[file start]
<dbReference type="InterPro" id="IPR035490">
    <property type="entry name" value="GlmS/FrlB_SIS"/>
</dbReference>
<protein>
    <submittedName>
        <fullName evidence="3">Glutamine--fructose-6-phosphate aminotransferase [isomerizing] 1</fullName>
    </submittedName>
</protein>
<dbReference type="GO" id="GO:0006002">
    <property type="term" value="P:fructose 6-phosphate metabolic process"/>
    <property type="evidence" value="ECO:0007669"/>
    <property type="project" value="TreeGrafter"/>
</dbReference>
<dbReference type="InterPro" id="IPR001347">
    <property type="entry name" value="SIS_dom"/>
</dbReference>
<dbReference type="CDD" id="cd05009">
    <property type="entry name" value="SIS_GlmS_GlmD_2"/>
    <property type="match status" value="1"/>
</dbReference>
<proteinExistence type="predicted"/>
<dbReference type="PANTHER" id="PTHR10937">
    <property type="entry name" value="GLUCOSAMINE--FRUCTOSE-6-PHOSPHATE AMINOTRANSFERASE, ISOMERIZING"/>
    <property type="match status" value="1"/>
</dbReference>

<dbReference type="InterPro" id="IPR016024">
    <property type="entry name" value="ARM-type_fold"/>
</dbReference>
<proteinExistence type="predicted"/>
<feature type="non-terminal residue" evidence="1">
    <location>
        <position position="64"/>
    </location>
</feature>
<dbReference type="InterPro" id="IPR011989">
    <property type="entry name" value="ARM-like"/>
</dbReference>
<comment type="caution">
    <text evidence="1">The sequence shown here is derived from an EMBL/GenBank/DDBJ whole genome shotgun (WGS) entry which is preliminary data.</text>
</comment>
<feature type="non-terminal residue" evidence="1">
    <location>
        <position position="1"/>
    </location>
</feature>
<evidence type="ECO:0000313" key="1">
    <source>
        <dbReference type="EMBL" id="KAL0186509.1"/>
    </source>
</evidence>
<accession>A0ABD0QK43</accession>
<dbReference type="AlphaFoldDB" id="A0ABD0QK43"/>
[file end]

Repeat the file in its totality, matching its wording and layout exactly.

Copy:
<dbReference type="InterPro" id="IPR035490">
    <property type="entry name" value="GlmS/FrlB_SIS"/>
</dbReference>
<protein>
    <submittedName>
        <fullName evidence="3">Glutamine--fructose-6-phosphate aminotransferase [isomerizing] 1</fullName>
    </submittedName>
</protein>
<dbReference type="GO" id="GO:0006002">
    <property type="term" value="P:fructose 6-phosphate metabolic process"/>
    <property type="evidence" value="ECO:0007669"/>
    <property type="project" value="TreeGrafter"/>
</dbReference>
<dbReference type="InterPro" id="IPR001347">
    <property type="entry name" value="SIS_dom"/>
</dbReference>
<dbReference type="CDD" id="cd05009">
    <property type="entry name" value="SIS_GlmS_GlmD_2"/>
    <property type="match status" value="1"/>
</dbReference>
<proteinExistence type="predicted"/>
<dbReference type="PANTHER" id="PTHR10937">
    <property type="entry name" value="GLUCOSAMINE--FRUCTOSE-6-PHOSPHATE AMINOTRANSFERASE, ISOMERIZING"/>
    <property type="match status" value="1"/>
</dbReference>

<dbReference type="InterPro" id="IPR016024">
    <property type="entry name" value="ARM-type_fold"/>
</dbReference>
<proteinExistence type="predicted"/>
<feature type="non-terminal residue" evidence="1">
    <location>
        <position position="64"/>
    </location>
</feature>
<dbReference type="InterPro" id="IPR011989">
    <property type="entry name" value="ARM-like"/>
</dbReference>
<comment type="caution">
    <text evidence="1">The sequence shown here is derived from an EMBL/GenBank/DDBJ whole genome shotgun (WGS) entry which is preliminary data.</text>
</comment>
<feature type="non-terminal residue" evidence="1">
    <location>
        <position position="1"/>
    </location>
</feature>
<evidence type="ECO:0000313" key="1">
    <source>
        <dbReference type="EMBL" id="KAL0186509.1"/>
    </source>
</evidence>
<accession>A0ABD0QK43</accession>
<dbReference type="AlphaFoldDB" id="A0ABD0QK43"/>